The World Health Organisation (WHO) says it has developed a guide to tackle all hindrances to early diagnosis of cancer.
The theme of World Cancer Day 2017 is `We can, I can’. It highlights the need for multi-sectoral participation.
In a message released to the Commemoration of the 2017 World Cancer Day on Saturday, WHO called for improved access to treatment of cancer.
The message read: “In anticipation of World Cancer Day, WHO has developed a Guide to Cancer Early Diagnosis, to help effectively address barriers to early cancer diagnosis.
“The guide aims to help policy-makers, programme managers and cancer advocates develop or strengthen programmes that improve early diagnosis and access to treatment.
“The consequences are more people surviving cancer, less morbidity and lower costs from treatment.”
WHO said it had provided guidance on how to address the cancer challenge through comprehensive cancer control, founded on global coordination and strong health systems.
The UN health agency added that it had helped lead engagement of partner UN agencies and entities, such as the UN Joint Global Programme on Cervical Cancer Prevention and Control.
According to WHO, collaboration is critical to producing a stronger response against the disease that needlessly claims the lives of millions around the world each year.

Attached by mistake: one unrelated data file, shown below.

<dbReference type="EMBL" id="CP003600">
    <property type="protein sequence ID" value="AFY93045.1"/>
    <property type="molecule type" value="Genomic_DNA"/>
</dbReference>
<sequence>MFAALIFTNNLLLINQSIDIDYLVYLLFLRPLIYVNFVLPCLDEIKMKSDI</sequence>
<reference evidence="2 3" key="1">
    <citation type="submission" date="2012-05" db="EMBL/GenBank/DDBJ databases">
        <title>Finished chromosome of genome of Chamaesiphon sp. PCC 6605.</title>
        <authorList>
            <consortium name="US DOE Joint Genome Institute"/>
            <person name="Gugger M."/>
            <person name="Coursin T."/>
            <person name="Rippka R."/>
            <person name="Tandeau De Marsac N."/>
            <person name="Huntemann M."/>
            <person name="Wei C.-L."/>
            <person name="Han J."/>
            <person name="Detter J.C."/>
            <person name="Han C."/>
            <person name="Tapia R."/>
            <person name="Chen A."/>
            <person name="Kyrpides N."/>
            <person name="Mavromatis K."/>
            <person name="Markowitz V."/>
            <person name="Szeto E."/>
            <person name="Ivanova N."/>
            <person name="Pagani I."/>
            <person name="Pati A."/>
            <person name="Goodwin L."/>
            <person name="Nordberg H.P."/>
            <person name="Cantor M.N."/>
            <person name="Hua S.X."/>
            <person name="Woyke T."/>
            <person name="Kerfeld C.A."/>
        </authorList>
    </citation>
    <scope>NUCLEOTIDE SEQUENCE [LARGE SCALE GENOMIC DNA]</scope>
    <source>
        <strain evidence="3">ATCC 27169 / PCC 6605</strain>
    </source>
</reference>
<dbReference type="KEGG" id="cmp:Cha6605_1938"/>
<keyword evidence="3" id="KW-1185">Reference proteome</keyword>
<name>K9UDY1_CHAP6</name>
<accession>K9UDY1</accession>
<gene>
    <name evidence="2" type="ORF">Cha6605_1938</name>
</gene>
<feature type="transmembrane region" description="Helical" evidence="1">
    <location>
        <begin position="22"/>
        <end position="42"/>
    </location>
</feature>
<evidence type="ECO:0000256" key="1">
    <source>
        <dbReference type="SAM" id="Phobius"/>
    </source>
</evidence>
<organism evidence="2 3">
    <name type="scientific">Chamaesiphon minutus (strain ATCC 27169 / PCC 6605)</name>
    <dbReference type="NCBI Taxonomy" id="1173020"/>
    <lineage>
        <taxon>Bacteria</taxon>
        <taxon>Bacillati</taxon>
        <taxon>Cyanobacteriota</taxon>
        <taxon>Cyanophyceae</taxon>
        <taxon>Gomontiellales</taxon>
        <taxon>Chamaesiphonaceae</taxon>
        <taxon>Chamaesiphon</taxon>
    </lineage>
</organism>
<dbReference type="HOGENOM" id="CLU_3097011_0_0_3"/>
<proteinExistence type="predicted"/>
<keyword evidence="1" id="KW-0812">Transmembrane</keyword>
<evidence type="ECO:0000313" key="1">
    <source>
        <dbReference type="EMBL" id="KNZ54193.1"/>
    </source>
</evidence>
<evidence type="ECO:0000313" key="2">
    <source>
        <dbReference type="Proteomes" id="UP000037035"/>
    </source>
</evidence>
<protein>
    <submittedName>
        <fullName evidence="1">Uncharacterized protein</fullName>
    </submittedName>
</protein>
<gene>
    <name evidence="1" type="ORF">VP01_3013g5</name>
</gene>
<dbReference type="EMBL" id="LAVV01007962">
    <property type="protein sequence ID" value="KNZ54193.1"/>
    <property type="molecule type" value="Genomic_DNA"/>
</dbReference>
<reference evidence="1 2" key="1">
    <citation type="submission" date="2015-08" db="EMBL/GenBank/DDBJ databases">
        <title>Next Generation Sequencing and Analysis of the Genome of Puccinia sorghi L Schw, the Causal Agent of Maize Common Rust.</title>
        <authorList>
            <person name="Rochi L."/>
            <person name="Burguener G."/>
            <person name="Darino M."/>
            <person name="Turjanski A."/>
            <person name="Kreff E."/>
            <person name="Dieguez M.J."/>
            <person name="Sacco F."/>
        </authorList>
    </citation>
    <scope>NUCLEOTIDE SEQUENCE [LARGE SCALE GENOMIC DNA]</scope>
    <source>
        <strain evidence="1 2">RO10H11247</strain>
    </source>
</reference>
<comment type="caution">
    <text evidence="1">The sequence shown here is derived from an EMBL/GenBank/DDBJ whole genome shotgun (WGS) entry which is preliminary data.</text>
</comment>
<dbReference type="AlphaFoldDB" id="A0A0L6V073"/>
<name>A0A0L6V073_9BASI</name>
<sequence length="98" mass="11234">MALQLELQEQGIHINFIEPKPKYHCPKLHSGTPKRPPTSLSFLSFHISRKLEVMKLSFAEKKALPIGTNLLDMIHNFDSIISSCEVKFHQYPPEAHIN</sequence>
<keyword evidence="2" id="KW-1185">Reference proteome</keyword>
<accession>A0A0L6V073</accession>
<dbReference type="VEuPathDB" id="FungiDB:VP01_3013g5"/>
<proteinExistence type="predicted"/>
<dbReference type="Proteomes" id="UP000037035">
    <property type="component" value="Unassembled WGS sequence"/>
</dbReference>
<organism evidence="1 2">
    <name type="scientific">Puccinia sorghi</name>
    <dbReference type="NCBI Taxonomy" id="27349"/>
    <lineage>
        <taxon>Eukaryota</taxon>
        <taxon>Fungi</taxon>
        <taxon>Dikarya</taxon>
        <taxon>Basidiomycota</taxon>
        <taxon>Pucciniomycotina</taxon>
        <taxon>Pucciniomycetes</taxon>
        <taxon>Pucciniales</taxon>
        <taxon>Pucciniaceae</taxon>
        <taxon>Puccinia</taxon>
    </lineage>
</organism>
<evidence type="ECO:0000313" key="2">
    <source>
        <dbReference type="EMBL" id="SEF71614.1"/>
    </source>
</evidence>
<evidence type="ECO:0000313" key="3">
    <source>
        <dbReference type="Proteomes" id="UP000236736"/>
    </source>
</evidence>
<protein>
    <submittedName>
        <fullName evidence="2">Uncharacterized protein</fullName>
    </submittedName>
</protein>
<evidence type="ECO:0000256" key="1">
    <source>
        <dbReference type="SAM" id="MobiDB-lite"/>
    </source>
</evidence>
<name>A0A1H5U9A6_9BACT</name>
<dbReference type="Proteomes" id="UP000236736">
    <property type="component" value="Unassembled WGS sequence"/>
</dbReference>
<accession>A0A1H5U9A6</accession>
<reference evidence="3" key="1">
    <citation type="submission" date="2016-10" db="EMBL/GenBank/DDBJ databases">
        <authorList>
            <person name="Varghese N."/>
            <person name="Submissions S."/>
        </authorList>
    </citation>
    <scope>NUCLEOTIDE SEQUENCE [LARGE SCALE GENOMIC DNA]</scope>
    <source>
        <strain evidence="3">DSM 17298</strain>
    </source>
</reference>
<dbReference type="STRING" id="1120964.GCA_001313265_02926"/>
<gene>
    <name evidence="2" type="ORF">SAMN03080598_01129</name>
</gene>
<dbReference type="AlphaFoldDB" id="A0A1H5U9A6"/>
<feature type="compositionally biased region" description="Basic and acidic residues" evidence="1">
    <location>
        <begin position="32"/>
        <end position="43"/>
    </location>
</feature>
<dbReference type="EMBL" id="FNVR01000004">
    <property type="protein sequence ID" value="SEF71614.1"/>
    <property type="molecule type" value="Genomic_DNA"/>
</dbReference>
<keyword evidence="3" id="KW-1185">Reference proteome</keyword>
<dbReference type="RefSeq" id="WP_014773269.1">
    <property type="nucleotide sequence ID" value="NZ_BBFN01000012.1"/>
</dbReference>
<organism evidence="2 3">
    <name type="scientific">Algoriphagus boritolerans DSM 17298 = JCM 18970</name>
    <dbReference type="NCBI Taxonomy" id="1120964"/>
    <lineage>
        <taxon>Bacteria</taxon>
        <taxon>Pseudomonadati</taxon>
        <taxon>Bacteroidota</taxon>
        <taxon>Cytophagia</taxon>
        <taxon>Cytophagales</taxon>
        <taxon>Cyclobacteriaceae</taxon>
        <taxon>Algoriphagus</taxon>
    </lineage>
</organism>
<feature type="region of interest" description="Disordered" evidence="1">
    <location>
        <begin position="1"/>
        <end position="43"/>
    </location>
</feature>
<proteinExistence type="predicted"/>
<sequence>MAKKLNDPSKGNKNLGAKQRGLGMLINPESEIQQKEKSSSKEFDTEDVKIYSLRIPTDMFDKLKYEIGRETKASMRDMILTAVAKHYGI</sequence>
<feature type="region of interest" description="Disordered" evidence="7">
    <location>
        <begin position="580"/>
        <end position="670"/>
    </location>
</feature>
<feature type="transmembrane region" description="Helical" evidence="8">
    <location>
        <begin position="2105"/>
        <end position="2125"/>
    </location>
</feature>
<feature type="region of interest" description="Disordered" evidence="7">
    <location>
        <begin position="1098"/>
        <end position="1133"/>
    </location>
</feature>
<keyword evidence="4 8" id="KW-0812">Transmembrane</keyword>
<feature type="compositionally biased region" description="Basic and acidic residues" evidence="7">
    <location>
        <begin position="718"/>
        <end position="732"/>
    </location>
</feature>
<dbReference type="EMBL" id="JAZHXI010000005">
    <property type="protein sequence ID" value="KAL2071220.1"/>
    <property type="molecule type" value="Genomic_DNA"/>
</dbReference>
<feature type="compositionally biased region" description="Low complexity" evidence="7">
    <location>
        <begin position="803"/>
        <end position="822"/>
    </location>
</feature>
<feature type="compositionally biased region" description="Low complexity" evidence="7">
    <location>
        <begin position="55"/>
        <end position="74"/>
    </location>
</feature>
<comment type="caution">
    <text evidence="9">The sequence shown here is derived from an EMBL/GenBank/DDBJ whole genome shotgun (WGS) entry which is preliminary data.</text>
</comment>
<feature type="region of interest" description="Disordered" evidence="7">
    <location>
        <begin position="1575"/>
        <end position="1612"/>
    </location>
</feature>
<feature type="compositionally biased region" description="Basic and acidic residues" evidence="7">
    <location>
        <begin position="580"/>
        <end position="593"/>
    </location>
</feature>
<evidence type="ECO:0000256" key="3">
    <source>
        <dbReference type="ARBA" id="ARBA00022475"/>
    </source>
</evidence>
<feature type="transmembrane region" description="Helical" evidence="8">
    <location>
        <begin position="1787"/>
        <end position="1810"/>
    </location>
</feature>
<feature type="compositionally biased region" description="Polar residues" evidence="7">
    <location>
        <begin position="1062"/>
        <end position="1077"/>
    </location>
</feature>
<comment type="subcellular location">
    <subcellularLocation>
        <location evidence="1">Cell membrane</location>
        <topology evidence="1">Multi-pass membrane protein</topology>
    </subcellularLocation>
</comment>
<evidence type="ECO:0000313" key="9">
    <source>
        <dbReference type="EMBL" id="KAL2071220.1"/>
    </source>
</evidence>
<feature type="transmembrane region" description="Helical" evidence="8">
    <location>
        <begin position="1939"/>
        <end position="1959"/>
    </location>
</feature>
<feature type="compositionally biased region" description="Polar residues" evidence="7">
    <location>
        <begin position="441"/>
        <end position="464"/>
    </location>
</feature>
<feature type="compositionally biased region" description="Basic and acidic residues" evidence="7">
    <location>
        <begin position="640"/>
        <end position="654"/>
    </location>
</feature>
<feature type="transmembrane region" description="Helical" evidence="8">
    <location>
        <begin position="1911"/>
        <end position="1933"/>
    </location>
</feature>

“New WHO figures released this week indicate that cancer deaths continue to increase. “In 2015, 8.8 million people died from cancer, mostly in low- and middle-income countries,”IL it said.
WHO emphasised that globally, common challenges to cancer control are delays in cancer diagnosis and inaccessible treatment. “Even in countries with strong health systems and services, many cancer cases are diagnosed at a late-stage, when they are harder to treat successfully.
“On World Cancer Day, WHO acknowledges the role of all stakeholders to strengthen coordination and health systems in cancer control, working toward a future of healthy lives for all,” it stated.
The World Cancer Day, organised by the Union for International Cancer Control and celebrated each year on 4 February, is an opportunity to rally the international community to end the injustice of preventable suffering from cancer.